Australia / From the Founder
Natural Resources in Our Economy

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by Phil Ruthven
Jan 02 2018

The world still believes that Australia has a resource-based economy, even though that ceased to be true well over 50 years ago. However, given that our exports are more visible to the world than our domestic economy, the perception is understandable. After all, our natural resources currently make up over half of our total exports, as seen below. Interestingly, tourism is now far more important than agricultural exports.

However, when it comes to our total economy, our natural resources of agriculture and mining account for just a tenth of GDP these days, a far cry from their once-dominant share.

In the USA, their natural resources contribute just 2.3% of their GDP these days. The historical contribution of agriculture to our economy, and its current mix of activities, is shown below.

Our agricultural sector is likely to enter a fourth era in the 2020s, promising radical changes. Corporatisation with mega-buck investments is likely to increase, as seen in our mining sector from the 1960s onwards. Big changes to products and technology are also expected, as well as changing ownership models, including foreign ownership as seen in our mining sector. The equivalent exhibits of economic importance and composition for our mining sector are shown below.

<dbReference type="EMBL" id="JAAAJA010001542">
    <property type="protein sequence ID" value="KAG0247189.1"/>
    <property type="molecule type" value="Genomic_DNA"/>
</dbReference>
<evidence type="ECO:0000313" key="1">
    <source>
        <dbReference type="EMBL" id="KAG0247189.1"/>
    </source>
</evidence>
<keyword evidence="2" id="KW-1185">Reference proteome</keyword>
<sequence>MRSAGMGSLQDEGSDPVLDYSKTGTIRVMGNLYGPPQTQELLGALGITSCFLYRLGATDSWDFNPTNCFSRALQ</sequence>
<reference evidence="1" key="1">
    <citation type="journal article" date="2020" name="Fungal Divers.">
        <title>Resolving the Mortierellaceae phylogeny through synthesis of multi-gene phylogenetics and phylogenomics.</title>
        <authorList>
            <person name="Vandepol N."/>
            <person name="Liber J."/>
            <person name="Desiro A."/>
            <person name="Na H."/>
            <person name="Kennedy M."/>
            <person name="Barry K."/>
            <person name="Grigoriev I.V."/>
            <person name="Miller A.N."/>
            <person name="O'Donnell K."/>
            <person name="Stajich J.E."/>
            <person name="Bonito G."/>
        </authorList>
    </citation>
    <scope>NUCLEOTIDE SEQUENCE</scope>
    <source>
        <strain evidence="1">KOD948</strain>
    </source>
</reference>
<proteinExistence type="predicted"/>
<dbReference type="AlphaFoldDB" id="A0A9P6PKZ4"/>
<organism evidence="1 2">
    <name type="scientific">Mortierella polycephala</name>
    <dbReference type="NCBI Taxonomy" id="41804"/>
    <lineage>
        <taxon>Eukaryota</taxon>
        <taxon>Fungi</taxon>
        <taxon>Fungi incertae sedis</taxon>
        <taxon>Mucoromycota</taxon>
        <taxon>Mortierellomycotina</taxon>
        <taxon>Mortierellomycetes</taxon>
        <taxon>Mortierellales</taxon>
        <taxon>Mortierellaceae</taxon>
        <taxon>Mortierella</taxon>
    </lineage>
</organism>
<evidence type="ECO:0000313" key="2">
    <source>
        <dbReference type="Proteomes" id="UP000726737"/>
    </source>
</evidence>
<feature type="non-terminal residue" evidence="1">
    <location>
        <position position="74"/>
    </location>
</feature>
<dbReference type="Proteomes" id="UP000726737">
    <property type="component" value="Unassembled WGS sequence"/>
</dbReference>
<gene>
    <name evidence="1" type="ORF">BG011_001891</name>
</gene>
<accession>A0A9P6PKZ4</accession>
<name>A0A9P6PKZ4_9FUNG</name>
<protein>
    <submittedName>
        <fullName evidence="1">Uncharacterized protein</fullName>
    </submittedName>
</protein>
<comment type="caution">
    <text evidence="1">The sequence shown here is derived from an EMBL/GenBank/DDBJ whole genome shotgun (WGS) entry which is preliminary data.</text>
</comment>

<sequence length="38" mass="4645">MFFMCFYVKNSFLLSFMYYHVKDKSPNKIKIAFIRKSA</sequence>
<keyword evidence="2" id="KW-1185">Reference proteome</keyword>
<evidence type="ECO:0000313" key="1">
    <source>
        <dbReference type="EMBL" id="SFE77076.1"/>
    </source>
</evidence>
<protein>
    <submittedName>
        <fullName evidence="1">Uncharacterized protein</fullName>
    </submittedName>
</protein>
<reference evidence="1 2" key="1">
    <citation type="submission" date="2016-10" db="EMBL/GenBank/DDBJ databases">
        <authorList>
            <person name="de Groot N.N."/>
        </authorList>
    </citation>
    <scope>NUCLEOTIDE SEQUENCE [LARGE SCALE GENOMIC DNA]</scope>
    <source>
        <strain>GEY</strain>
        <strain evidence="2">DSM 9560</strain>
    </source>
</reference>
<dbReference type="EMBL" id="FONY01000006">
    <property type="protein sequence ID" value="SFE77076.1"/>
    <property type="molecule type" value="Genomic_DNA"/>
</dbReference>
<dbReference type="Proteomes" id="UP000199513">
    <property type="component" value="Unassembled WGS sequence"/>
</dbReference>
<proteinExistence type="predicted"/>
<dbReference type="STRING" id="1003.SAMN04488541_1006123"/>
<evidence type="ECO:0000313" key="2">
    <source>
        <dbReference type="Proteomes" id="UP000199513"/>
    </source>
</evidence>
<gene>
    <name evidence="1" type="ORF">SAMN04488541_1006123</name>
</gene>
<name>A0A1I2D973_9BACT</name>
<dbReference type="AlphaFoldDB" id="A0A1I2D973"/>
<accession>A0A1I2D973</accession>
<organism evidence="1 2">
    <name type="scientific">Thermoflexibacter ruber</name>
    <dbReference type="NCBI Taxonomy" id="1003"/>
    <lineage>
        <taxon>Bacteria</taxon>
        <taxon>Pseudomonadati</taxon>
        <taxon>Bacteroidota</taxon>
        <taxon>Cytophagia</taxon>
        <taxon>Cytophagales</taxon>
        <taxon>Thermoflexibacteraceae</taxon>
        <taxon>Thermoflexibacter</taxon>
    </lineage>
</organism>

The mining sector is already into its sixth era since European settlement in 1788, and this era is being progressively dominated by energy minerals (coal, petroleum and uranium). Indeed, energy minerals will probably account for some 80% of all mining revenue by the end of this era, near the middle of the 21st century. Interestingly, it is likely that our natural resources will still account for a tenth or less of our GDP at that time.

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